Walgreens is making a bold move with their “Steps with Balance Rewards” initiative. Especially, since many other organizations — namely, employers and insurance companies — have struggled to implement programs that promote good health.
Historically, there have been privacy concerns. Understandably, consumers want to protect personal or more sensitive information about their health. In addition, many fear that revealing their health practices will come back to haunt them (e.g., imposed, undesirable insurance-related changes).
However, could a wellness program be successful if positioned by a less intimidating source — your friendly drug store “at the corner of happy and healthy”?
Full disclosure — I used to frequent a Walgreens’ competitor. But when I received this email from Walgreens and looked at the Balance Rewards program (earn points toward in-store purchases for every “healthy move”), I was more than intrigued. I was totally game.
The thing is, I love tracking my steps. Ever since I got my Fitbit, I’ve been hooked. So when I saw I could add my device to earn points –and since I was already trying to hit 10,000 steps a day – it was an easy add-on.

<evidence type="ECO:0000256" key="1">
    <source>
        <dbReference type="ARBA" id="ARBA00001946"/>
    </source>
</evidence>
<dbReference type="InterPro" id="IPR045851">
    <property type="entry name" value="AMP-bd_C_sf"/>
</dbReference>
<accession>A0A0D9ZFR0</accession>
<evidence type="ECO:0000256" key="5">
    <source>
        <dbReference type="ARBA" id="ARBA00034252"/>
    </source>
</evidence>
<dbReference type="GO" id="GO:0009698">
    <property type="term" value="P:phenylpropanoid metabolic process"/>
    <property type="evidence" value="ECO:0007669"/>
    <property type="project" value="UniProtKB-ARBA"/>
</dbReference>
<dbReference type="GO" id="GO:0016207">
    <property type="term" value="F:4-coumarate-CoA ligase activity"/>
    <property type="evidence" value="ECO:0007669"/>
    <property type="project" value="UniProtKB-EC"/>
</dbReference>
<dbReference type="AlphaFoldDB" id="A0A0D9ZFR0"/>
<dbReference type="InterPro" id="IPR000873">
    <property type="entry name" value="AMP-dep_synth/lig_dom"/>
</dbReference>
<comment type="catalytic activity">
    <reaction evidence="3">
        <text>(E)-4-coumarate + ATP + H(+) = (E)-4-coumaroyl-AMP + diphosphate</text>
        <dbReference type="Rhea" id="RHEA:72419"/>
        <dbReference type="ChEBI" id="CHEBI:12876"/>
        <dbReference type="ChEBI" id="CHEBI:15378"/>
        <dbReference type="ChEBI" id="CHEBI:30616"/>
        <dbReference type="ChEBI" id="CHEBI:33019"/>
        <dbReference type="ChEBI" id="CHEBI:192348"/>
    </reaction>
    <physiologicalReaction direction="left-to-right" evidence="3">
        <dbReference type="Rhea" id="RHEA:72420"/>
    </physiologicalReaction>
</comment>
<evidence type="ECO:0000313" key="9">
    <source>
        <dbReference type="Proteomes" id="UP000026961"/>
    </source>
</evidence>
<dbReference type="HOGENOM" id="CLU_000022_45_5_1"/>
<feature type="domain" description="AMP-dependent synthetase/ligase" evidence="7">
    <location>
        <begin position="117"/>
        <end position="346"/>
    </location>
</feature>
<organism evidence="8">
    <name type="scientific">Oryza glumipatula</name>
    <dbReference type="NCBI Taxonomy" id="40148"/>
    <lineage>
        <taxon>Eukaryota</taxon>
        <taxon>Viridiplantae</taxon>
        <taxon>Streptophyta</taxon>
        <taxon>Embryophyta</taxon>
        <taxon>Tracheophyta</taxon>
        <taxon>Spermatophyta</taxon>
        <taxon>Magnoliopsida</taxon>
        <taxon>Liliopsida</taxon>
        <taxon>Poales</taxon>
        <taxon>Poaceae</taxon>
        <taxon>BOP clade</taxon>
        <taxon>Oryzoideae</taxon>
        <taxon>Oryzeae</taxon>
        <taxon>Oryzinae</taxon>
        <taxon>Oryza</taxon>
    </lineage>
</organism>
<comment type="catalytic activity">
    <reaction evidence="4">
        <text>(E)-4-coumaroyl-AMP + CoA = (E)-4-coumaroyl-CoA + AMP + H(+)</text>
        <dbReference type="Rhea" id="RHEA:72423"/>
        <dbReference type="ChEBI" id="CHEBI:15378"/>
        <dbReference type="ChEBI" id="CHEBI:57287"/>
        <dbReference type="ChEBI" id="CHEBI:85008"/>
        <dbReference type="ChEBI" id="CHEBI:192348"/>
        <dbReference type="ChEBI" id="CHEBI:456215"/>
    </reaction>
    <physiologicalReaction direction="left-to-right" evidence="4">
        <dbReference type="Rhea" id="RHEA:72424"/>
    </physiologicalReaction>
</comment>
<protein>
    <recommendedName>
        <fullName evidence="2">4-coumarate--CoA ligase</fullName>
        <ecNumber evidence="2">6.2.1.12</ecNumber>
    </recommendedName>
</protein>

What Walgreens is doing for their customers and community reminds me of a recent talk I heard at the Marketing to Women conference in Chicago, this past April. Bob Garfield and Doug Levy spoke about the importance of customer connections to drive results (also the subject of their book, Can’t Buy Me Like).
Specifically, they cited the evolution of marketing which is no longer a product era or even a customer era, but rather a relationship era. So companies need to evolve and understand that customers want them to truly care about something bigger than the product they sell. They want them to demonstrate beliefs and values similar to their own.
Those are the companies that are successful today (and many of them aren’t spending tons on advertising either). And they’re walking the walk, so to speak. Because in this age of social media, if a company fakes it, they’ll surely get ‘called out’ to the masses– on Facebook, Twitter, YouTube, etc.
Unlike their competition, where with every receipt you have an endless stream of coupons attached (that requires saving and remembering to bring for your next purchase), Walgreens has developed a program that is easy for customers to implement and keeps their brand top-of mind when they see their points adding up, daily.
They have really put together a program that connects with their customers — making wellness a priority and rewarding them for healthy behaviors.
So, learning from Garfield/Levy and Walgreens, what are you doing to create long-term relationships with your customers that are genuine and fit with their beliefs and values?